New Land Rover Defender Is Heading To Kenya For The Final Stage of Its 1.2-Million Kilometer Testing
Land Rover, to mark World Land Rover Day, has updated us on its new Defender before its public debut later this year. The prototype is about to enter its latest and final stage of pre-launch field testing, which will take place in exacting Kenya terrain. The testing is being done with wildlife conservation charity Tusk Trust, which Land Rover has been in partnership with for 15 years, and as part of the test Land Rover will support vital conservation work.
Land Rover also has released images of the unique special Tusk Trust camouflage testing livery, as well as of the Defender prototypes being put through their paces on and off-road in a variety of conditions. World Land Rover Day is April 30, the anniversary of the original Land Rover debut at the Amsterdam Motor Show in 1948—meaning today is Land Rover’s 71st birthday!
In Kenya’s Borana Conservancy 14,000-hectare reserve, the Defender prototype will tow heavy loads, wade through rivers and carry supplies across unforgiving terrain in a series of “real-world trials”. And this is just the latest of what will in total be more than 45,000 individual tests for the new Defender before it debuts later in 2019; in these the test fleet has been challenged in some of the world’s most extreme environments in terms of temperature, altitude and much else. This has included 50-degree desert heat, sub 40-degree cold in the Arctic, as well as the 10,000ft altitude of the Rocky Mountains in Colorado. The prototype fleet’s overall mileage has already hit the 1.2million kilometer (745,000 miles) mark.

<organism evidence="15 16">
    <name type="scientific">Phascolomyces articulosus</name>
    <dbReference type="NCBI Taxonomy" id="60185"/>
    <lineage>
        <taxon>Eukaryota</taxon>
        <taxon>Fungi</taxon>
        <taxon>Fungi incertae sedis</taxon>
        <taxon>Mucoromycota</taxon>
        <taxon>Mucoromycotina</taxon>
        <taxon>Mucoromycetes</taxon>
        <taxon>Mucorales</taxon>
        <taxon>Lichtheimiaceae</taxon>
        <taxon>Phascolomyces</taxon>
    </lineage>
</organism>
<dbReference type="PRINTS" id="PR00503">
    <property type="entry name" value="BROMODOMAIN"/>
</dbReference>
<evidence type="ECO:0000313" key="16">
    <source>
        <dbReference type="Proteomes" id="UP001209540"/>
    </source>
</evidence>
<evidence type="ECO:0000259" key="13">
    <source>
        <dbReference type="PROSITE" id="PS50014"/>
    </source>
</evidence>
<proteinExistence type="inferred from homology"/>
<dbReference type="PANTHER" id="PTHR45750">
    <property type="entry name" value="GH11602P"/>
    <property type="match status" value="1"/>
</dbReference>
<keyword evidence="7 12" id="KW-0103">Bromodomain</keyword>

In addition the Defender’s on-road dynamics have been honed at the world-famous Nürburgring in Germany while its all-terrain credentials have been tested on the muddy roads of Eastnor in the UK, the rocky trails of Moab in Utah and over Dubai’s sand dunes. The new Defender has been designed and developed at the firm’s engineering facility in Gaydon in the UK, while production will be at Land Rover’s newly-opened facility in Nitra, Slovakia.
“In addition to the extensive simulation and rig testing, we’ve driven the new Defender 1.2million kilometers across all terrains and in extreme climates to ensure that it is the toughest and most capable Land Rover ever made,” said Nick Rogers, Jaguar Land Rover’s executive director of product engineering. “The incredible opportunity to put it to the test in the field, supporting operations at the Borana Conservancy in Kenya, with Tusk, will allow our engineers to verify that we are meeting this target as we enter the final phase of our development program.”
Images courtesy of Land Rover UK